In Italy 1 day military expenses would pay for 25,000 respirators
Francesco Benozzo is an Italian poet, philologist and musician. "With the military expenses of a single day, six new hospitals could be built and equipped or 25,000 respirators purchased," he said.
Francesco Benozzo is an Italian poet, philologist and musician. He has been nominated for the Nobel Prize for Literature since 2015, author of several hundred publications, director of three international scientific journals, member of the scientific committee of international research groups, coordinator of the PhD in Literary and Cultural Studies at the University of Bologna.
He is a discordant voice when it comes to the coronavirus pandemic and his positions have stirred a debate in the academic world.
How are you spending your days in isolation?
As a privileged person, as I can count - unlike most of the citizens - on a salary at the end of the month, and on living in a secluded place in the mountain. I am, like all teachers, giving lessons remotely, I continue to hold graduation and doctoral sessions, I examine students. And I work on a new poem.
Your declarations on the coronavirus emergency have given way to some harsh reactions. What is your reading of the current crisis?
I have been thinking and saying this since the first hours of the declared epidemic. As far as I see it, we are facing a rehearsal of subjugation of populations, based on a scientocentric vision of reality.
As a "scientist" myself, I can't help but notice that everything is directed by the new religion of the contemporary world: a monotheistic, anti-logical, totalitarian and obscurantist religion represented, in fact, by the so-called "science", in this case medical science.
In my years of study and teaching I learned from the great masters that science is first and foremost a narrative, a narrative as plausible as possible, and that the progress made in the various disciplines has been made thanks to dialogue, refutations, debates. Those who practice science as a profession are well aware that this profession consists essentially of the art of doubting the truth, all truths. This also applies to medical science, and I also say this as a member of the scientific committee of the prestigious CMH, the Study Center of Medical Humanities which is based at the University of Bologna. However here we are witnessing a ‘one voice’ science that believes (or rather pretends) to be the bearer of the only truth.
Can you be a bit more specific: when you talk about medical science, who do you refer to?
I'm not talking about the ward doctors, of course, but about what I call “living room or rooms of power” virologists. As for the frontline doctors, such as nurses and volunteers, I would say that more than the heroes, they are the first victims of this war, together with the sick and dead. They are in the trenches fighting. But this must not take us away as to why they are at the front. I mean, the “doctor hero = just war" equation cannot work. Indeed, it seems to me that some medical associations are actually rebelling, precisely against the central power, with respect to this label of heroes attached to them by those who sent them to the front.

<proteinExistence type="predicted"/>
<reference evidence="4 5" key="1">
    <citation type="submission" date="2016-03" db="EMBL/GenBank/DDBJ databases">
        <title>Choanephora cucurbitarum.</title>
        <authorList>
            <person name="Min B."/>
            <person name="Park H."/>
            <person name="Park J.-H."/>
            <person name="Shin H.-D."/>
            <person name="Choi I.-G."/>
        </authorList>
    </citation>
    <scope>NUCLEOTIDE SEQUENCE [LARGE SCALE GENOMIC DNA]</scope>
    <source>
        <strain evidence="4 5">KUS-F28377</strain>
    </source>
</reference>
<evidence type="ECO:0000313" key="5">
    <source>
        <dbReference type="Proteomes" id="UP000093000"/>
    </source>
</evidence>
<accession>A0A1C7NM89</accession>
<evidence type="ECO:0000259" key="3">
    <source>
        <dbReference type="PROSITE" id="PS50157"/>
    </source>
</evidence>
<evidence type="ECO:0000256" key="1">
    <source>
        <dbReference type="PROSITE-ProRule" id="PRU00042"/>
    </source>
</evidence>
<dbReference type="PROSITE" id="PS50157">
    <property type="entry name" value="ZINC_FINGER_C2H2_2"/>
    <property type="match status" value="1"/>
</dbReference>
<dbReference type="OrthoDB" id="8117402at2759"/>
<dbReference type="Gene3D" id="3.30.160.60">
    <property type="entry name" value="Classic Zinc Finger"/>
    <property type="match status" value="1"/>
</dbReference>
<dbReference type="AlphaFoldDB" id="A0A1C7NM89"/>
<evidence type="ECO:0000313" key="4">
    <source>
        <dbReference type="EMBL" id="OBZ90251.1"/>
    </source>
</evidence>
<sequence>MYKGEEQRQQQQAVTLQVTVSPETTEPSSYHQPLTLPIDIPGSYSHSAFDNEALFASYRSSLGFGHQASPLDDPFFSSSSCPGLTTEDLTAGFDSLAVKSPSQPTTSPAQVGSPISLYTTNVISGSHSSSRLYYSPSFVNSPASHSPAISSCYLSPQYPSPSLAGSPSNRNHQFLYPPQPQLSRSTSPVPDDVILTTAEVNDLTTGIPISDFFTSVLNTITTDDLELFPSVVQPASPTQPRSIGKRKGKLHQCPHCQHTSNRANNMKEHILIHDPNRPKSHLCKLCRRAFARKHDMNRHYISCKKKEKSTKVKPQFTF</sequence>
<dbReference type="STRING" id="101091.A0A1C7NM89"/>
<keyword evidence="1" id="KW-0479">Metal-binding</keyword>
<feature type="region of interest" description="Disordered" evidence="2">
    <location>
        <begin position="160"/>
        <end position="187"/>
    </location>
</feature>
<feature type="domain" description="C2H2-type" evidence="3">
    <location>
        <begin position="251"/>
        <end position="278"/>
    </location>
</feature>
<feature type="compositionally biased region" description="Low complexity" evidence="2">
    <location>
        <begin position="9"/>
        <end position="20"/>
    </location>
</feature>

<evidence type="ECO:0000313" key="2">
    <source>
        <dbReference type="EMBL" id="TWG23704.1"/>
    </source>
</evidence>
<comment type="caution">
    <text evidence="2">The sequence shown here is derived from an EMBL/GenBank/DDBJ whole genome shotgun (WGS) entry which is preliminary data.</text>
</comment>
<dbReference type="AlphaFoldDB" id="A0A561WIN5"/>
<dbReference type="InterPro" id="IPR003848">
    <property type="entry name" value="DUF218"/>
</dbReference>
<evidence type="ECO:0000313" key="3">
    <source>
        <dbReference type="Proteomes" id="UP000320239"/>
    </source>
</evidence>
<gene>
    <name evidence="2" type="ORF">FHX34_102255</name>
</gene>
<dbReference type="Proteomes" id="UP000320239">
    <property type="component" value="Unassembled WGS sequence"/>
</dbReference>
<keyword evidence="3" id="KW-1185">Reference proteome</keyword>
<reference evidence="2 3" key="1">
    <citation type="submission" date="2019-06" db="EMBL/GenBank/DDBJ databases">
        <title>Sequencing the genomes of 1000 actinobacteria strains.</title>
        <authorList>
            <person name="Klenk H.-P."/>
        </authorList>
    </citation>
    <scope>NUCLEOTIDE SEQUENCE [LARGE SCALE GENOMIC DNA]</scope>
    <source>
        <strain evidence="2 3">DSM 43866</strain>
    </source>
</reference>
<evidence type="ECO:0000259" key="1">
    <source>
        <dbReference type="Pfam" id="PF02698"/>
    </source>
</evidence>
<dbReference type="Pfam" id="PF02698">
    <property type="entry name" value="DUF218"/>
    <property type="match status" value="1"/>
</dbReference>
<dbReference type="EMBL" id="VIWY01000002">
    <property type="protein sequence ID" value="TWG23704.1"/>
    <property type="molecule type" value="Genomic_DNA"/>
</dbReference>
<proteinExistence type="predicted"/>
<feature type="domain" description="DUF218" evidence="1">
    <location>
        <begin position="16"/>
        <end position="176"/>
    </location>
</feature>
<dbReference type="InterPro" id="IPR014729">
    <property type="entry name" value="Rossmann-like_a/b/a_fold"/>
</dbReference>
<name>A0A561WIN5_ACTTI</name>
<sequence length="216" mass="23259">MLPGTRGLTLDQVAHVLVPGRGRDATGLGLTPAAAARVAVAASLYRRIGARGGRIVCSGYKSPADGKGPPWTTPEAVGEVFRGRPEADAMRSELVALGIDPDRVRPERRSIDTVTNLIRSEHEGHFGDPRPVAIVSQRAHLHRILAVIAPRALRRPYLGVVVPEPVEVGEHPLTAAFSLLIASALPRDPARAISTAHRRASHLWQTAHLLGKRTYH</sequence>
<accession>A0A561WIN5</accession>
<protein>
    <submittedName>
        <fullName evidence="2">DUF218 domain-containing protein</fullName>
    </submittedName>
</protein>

So, victims of a system?
I would say yes. If we look at the Italian situation, without going any further, we must underline this: a particularly aggressive virus has brought our health system to its knees, since we have in this country only 5000 intensive care beds for a population of over 60 million. Doctors are in the trenches for this, not for the exorbitant numbers of the infection. They are in the trenches because instead of hospital wards we have trenches (but this situation was already known before the coronavirus outbreak).
Surely the health system or rather its dismantling is a big part of the problem. And there are responsible for this dismantling.
Absolutely. Let's be honest: in 2020 in a state of 60 million people there should be at least 60,000 intensive care beds. The rest are lies, but of course they have to transform these lies into something else, and so here we have the images of the overcrowded hospital rooms, nurses and doctors exhausted when not dead, coffins without flowers lined up outside the hospitals, or taken away in Hollywood-like scenes by military vehicles. And all this while the police patrols the street, while the civil protection tells people to barricade themselves in their homes.
Of course, the virus certainly leaves many dead, like hundreds of other viruses with which we live and that sometimes make us sick. Now the nation knows by heart the number of these dead, since they arrive every day at 6 pm. There will certainly come a time when we will also try to understand how these figures are actually calculated.
Little investments for the health system but a lot for arms…
I don’t understand much of this, but what I know is that, even in these days of emergency, while the Italian prime minister appears on the official TV channels worried and pale, the Italian government spends 70 million euros on military spending every day (two billions per month). With the military expenses of a single day, six new hospitals could be built and equipped or 25,000 respirators purchased.
So what to expect from the future?
I do believe that coronavirus is certainly killing a lot of people, but it is also killing en masse the rights to freedom and dignity of all people. What is happening is the imposition on people on a univocal point of view that prevents individuals from self-determination and is leading the population to be used to accepting the suspension of their inalienable rights as normal.